Glossary

Below is a glossary of web standards. Maccaws synthesis and referral to your reference

Accessibility

Accessibility in the context of the Web means building a Web that everyone is able to access, regardless of their level of physical or mental ability.

Accessibility Laws

Many countries around the world have laws that guarantee access to disabled people and some of those laws apply to Web sites. In some countries general human rights law covers all instances of access including Web sites, and some countries have laws that specifically related to accessibility and the Web.

Authoring

Authoring is a term often used to describe making or writing a document using a mark-up language. This differs from the term programming as many people consider computer programming to be a different process involving different skills than authoring a mark-up language. The term coding, however, is often used for both computer programming and authoring.

Authoring Tools

Authoring tools are software programs used to help Web authors code Web pages. For example, FrontPage, Dreamweaver, Home Site and BBEdit are all authoring tools.

Browsers

Browsers are software programs that allow a user to view images and read hypertext documents (i.e. Web pages). For example Mozilla, Netscape, Internet Explorer, and Safari are all browsers.

CSS (Cascading Style Sheets)

Cascading Style Sheets are declarations that describe how a document should be presented on the Web. CSS can be written for different media, can be part of an HTML document, or can be a separate file that is applied to multiple HTML documents.

Coding

Coding is a term used to describe making or writing a document using a mark-up language. It can also be used to describe programming.

Content

Content is a term used to describe material offered for a user on a Web site. It can include text, audio files, images, Flash presentations and other files. The term content is often used to mean the material a viewer sees and not the coding that marks-up that material.

Device

Device, used in the context of discussions around the Web and Web standards, means some type of machine that is connected to the internet. Usually this means a personal computer, but a device could be a cell phone, personal digital assistant, screen reader or other adaptive technology for the disabled, or maybe one of those fancy internet fridges!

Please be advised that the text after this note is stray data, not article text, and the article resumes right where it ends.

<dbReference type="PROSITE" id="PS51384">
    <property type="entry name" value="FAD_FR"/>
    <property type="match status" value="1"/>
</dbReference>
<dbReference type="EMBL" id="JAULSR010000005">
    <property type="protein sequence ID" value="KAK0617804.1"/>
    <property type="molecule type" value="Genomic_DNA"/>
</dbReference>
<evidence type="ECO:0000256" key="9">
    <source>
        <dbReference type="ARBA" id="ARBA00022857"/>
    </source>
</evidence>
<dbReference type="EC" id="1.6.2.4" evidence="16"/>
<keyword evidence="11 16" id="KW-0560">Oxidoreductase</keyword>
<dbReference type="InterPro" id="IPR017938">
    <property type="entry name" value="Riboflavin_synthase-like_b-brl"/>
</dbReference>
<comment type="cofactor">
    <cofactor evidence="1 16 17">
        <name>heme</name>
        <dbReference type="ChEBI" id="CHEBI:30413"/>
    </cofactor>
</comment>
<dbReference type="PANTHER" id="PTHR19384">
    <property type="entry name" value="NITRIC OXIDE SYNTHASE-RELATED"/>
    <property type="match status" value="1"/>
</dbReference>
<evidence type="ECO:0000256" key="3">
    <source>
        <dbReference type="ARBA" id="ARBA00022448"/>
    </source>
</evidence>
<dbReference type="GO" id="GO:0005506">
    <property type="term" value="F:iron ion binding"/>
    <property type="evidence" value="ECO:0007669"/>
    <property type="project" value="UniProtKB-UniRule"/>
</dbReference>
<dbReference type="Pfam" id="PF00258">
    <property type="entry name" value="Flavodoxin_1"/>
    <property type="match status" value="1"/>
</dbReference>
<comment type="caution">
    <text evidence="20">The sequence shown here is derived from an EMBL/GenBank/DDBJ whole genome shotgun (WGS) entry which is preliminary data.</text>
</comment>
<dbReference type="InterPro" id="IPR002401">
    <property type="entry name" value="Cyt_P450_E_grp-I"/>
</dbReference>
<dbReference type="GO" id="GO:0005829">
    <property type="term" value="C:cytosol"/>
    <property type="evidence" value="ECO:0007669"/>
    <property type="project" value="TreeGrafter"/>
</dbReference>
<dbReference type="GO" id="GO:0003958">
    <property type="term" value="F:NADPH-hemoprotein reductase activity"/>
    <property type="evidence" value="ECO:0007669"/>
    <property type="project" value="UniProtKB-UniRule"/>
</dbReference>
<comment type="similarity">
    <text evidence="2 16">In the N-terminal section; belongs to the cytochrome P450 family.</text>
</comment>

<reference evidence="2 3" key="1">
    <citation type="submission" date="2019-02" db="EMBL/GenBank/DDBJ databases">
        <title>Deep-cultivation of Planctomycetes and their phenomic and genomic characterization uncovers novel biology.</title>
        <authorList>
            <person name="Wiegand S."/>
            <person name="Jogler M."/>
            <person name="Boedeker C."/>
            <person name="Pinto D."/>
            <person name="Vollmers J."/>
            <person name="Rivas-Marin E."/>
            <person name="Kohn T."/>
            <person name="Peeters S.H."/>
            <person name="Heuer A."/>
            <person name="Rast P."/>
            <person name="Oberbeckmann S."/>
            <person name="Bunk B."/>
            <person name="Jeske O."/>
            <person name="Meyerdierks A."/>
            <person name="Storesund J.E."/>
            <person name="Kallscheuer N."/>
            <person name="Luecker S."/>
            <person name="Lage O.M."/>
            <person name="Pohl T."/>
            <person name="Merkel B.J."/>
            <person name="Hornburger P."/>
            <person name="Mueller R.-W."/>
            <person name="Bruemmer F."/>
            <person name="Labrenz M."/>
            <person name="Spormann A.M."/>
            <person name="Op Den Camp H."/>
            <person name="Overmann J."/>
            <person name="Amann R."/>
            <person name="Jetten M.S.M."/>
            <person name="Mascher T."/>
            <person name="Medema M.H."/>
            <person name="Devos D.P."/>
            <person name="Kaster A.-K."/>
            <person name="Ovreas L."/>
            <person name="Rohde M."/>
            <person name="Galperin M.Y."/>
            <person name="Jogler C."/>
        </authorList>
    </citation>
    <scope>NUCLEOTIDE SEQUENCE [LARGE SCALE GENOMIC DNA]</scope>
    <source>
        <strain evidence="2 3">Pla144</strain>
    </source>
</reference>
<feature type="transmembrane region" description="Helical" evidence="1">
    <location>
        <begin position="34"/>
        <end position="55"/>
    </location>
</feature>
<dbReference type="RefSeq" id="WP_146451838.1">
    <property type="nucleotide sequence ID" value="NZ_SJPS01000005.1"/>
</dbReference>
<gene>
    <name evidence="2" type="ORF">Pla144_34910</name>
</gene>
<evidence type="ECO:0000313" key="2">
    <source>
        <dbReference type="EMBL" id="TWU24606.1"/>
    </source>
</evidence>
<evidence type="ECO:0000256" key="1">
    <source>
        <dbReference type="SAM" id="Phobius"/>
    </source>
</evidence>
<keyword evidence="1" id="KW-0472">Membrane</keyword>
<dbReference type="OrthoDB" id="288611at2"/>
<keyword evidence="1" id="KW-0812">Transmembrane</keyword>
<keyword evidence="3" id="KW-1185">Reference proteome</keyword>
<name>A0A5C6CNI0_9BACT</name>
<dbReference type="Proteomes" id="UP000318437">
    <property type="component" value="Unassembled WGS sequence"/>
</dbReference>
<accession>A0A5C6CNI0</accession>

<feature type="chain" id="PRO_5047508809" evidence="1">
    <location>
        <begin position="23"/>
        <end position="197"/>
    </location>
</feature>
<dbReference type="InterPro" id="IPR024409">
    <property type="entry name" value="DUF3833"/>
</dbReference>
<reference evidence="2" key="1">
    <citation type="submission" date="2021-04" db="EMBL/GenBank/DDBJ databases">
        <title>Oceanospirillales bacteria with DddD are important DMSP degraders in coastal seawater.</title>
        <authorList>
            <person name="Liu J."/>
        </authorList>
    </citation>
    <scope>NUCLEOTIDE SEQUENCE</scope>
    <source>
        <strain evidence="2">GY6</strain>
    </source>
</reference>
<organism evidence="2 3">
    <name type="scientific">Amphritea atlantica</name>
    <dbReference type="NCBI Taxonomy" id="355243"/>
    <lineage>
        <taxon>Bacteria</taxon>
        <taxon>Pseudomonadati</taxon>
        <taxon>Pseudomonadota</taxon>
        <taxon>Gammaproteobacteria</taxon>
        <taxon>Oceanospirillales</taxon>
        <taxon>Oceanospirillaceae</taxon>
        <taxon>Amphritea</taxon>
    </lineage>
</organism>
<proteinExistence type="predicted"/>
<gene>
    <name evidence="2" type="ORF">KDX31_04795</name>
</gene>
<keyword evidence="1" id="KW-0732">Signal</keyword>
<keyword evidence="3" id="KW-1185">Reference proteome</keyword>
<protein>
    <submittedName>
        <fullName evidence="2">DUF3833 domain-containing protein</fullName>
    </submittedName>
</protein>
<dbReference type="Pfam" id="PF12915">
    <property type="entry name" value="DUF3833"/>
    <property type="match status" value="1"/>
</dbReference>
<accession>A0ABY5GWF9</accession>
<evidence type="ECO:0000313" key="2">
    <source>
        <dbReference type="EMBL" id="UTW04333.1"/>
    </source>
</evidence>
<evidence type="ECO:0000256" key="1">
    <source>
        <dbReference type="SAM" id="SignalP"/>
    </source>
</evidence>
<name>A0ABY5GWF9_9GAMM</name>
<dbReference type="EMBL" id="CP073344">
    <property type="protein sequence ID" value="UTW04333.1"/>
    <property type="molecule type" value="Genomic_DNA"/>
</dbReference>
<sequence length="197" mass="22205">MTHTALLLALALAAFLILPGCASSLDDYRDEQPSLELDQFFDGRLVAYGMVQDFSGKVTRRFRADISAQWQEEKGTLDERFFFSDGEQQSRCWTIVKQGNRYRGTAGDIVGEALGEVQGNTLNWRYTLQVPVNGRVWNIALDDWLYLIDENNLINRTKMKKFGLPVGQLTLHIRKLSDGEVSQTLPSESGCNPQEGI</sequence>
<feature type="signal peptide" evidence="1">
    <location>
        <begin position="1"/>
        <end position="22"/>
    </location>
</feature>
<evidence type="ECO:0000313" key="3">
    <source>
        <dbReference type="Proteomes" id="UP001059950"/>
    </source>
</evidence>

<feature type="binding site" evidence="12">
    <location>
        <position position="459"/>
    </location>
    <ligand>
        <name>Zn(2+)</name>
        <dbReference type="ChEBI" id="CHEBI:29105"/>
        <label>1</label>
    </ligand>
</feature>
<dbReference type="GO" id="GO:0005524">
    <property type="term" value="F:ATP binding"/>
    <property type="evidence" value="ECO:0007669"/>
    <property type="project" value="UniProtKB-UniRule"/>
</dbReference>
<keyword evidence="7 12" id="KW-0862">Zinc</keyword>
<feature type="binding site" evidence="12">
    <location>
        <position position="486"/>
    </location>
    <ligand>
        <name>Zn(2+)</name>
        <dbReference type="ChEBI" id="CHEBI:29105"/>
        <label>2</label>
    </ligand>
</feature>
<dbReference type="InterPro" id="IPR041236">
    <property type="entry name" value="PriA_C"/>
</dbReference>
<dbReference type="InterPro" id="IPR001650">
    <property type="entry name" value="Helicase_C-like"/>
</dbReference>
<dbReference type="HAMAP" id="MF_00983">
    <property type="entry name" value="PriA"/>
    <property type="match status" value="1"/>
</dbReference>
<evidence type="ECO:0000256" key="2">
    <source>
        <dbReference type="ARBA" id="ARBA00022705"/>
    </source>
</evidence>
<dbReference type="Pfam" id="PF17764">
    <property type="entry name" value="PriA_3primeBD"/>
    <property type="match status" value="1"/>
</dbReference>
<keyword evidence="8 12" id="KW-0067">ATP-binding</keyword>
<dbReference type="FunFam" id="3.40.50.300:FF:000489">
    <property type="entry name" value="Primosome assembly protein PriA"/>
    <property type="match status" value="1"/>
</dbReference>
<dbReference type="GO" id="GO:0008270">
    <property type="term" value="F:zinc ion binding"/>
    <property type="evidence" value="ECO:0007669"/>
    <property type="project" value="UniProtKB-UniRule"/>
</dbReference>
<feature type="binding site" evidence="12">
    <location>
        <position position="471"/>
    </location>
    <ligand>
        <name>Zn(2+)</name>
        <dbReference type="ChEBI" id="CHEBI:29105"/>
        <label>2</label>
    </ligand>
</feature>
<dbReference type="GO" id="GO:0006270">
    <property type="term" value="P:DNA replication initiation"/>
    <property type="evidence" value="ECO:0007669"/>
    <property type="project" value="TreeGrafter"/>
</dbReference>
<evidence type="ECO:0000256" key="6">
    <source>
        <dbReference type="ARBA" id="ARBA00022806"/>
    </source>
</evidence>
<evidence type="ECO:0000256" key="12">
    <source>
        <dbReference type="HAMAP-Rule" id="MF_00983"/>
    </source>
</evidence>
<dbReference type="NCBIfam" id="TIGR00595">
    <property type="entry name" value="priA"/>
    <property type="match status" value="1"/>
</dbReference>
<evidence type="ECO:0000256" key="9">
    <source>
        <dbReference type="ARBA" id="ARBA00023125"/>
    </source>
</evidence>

DTD (Document Type Definition)

A DTD outlines the rules of a particular document structure. It lists the elements, attributes, and entities in a document and it defines the relationships between the different elements and attributes.

Extensible

Capable of being extended. A program or system that can be added to and modified in the future.

Global CSS files

Global CSS files are separate CSS files (not CSS that is part of an HTML file) that are referenced and apply to all of the pages on a Web site. Often global CSS files will include colour font and layout information that apply throughout a Web site.

HTML (HyperText Mark-up Language)

HTML is a simple mark-up language used to create hypertext documents that are can be read on any computer. HTML documents are SGML documents.

Hosting

Web hosts offer their clients a space on a Web server (or an entire Web server) for a Web site. This Web server can be accessed by users who visit the client’s Web site by typing in a domain name. See ISP

Internationalization

Internationalization (often abbreviated to i18n) is the effort to make the Web available to everyone regardless of location.

ISP (Internet Service Provider or Service Provider)

ISPs offer their clients access to and a presence on the Internet. See Hosting

Mark-up Language

A mark-up language is a language that “marks-up” the text of a document by putting tags around content to describe what that content is and how to display it. HTML, XHTML and CSS allow an author to indicate each element in a document — what it is and what it should look like — those instructions are interpreted by a Web browser or other user agent and displayed on a device for the user.

Pixel-perfect Design

A term used to describe a Web page design that does not allow for flexibility such as different monitor and window sizes, font sizes or other differences in user agents.

PNG (Portable Network Graphics)